A goal like this is highly unrealistic and, therefore, not achievable: “I want to be the Governor of Texas in six months,” especially since the elections will be coming up in three years.

    Goals must be written down relative to the experiences of the one setting them. They must resonate with you. It is important that you have at least some of the resources needed to actualize this goal.

    It is also important that you consider your time frame. When the time frame to achieve a complex goal is too short, it is rare that such goal will be completed.

    Thus, using our previous example, if you write “I want to make one million dollars in ten days selling one hundred thousand copies of my book at ten dollars each,” you would only be setting up yourself for failure.

    This is especially true if you’re not a popular author or if you’ve never sold even up to one thousand copies of any of your previous books, whether e-copy or in print.

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    Realistic/Relevant

    Before you proceed to making the commitment toward that goal, you need think about how realistic and relevant it is.

    Being realistic means you should be willing to make all the commitments required for that goal to be achieved. If your goal is relevant, it fits into the life you’ve imagined for yourself.

    Time-Bound

    Every goal must have a commencement date and an end date written down. It is also important that you break down your goals into phases, chunks, bits, or milestones.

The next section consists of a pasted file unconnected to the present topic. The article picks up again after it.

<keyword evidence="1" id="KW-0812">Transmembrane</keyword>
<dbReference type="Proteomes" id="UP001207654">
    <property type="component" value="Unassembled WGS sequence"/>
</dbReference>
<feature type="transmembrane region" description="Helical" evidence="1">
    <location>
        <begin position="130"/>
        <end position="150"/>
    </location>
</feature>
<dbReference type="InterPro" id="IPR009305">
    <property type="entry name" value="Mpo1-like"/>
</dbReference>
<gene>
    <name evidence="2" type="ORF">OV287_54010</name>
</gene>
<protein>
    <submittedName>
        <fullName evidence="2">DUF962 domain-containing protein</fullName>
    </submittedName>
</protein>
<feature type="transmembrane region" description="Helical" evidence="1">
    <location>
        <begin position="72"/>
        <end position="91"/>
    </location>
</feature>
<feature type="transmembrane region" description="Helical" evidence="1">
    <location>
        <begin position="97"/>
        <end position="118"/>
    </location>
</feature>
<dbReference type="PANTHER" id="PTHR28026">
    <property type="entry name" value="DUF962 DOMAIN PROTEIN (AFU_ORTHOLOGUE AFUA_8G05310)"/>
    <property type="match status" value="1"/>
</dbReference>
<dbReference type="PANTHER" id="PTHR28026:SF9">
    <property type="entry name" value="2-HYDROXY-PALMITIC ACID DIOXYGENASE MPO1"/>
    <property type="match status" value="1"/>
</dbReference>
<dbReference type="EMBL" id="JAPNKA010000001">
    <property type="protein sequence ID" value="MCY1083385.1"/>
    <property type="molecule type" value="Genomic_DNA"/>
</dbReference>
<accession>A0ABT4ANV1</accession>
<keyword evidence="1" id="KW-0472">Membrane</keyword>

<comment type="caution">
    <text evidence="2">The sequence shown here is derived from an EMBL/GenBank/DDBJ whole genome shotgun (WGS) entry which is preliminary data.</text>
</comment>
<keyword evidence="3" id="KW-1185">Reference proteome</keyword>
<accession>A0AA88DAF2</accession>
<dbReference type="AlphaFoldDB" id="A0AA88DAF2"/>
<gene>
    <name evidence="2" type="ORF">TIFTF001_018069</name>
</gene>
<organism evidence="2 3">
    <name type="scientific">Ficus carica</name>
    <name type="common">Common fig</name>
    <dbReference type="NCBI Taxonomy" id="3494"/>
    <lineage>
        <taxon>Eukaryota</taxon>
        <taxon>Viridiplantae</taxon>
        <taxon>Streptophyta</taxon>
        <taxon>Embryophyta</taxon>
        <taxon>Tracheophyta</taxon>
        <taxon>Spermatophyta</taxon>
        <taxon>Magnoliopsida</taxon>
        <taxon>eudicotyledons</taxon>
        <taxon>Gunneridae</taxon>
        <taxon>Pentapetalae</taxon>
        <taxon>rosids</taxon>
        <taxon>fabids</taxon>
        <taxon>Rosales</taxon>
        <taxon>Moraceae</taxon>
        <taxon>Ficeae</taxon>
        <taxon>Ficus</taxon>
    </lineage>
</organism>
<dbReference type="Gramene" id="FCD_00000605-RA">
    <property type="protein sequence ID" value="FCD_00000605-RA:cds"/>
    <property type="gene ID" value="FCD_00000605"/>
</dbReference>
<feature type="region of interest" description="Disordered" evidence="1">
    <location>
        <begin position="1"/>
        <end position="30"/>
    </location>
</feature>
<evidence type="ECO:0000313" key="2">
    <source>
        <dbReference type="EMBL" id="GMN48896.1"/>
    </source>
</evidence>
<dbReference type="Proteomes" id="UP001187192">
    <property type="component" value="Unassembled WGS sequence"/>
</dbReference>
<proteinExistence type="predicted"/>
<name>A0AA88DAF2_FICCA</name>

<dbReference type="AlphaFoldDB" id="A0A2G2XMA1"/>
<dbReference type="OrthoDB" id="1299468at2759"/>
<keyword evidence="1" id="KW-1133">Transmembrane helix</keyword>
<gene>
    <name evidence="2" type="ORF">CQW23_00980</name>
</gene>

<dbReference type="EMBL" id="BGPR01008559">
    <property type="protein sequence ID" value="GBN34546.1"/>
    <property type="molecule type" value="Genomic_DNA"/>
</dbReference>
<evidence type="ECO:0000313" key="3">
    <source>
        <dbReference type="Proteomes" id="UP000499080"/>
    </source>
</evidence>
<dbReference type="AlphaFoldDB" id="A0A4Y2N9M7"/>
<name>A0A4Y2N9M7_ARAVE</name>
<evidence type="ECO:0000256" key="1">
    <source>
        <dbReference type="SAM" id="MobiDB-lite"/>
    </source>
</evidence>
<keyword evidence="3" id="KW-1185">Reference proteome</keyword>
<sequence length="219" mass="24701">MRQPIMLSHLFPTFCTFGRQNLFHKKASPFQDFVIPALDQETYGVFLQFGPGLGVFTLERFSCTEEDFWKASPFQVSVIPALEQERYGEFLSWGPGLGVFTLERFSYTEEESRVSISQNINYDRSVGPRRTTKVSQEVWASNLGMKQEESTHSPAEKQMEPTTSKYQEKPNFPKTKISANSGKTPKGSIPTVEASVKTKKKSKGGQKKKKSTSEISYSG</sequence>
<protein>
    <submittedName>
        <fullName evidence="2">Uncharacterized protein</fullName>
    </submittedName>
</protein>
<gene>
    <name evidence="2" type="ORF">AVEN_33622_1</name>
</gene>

The act of having deadlines set to your goals is ample motivation that drives you into action. Without a deadline, it is not possible for you to know if you’re making headway with your goals.

    “I will start planning toward retirement by starting an annuity plan and saving $500 every month for the next twenty five years” is a time-bound goal.

    Remember that some goals are short-term while some are long-term. It is important to always bear this in mind, because this will help you in making a clear and realistic strategy when SMART goal planning.

    Without SMART goal setting in view, much of our goals may likely end in our minds, on paper, or just midway into implementation. SMART goal setting reveals to us all the action points of our goals and helps us to have an awareness of every aspect of our goals.

    The Bottom Line

    What matters at the end of the day is what you do with the contents of this article because the power to achieve your goals is in your hands.

    It is not enough to have a goal. It is not enough to put it down in writing. It is important to have a strategy in mind while putting it down. This strategy is a guideline or set of rules that point you in the right direction. It is SMART goal setting in the given circumstance.

    After writing down your goals, you will have to be ready to take action. There should be a clear action point. Write down what you need to do on daily, weekly, or monthly basis.

    When your goals are realistic, they make them worth the chase. One of the things to bear in mind is that, in order not to be overwhelmed by the daunting nature of your goals, remember to always break them into milestones, chunks, or bits. In fact, take one day at a time.

    Do not bother yourself with the one-year, three-year, five-year or ten-year plan as this may likely overwhelm you with fear and doubt. Let your focus be on each day. What will I be doing today? Consider this and go for it.

    More on the SMART Model for Setting Goals

    Featured photo credit: Kelly Sikkema via unsplash.com

    Reference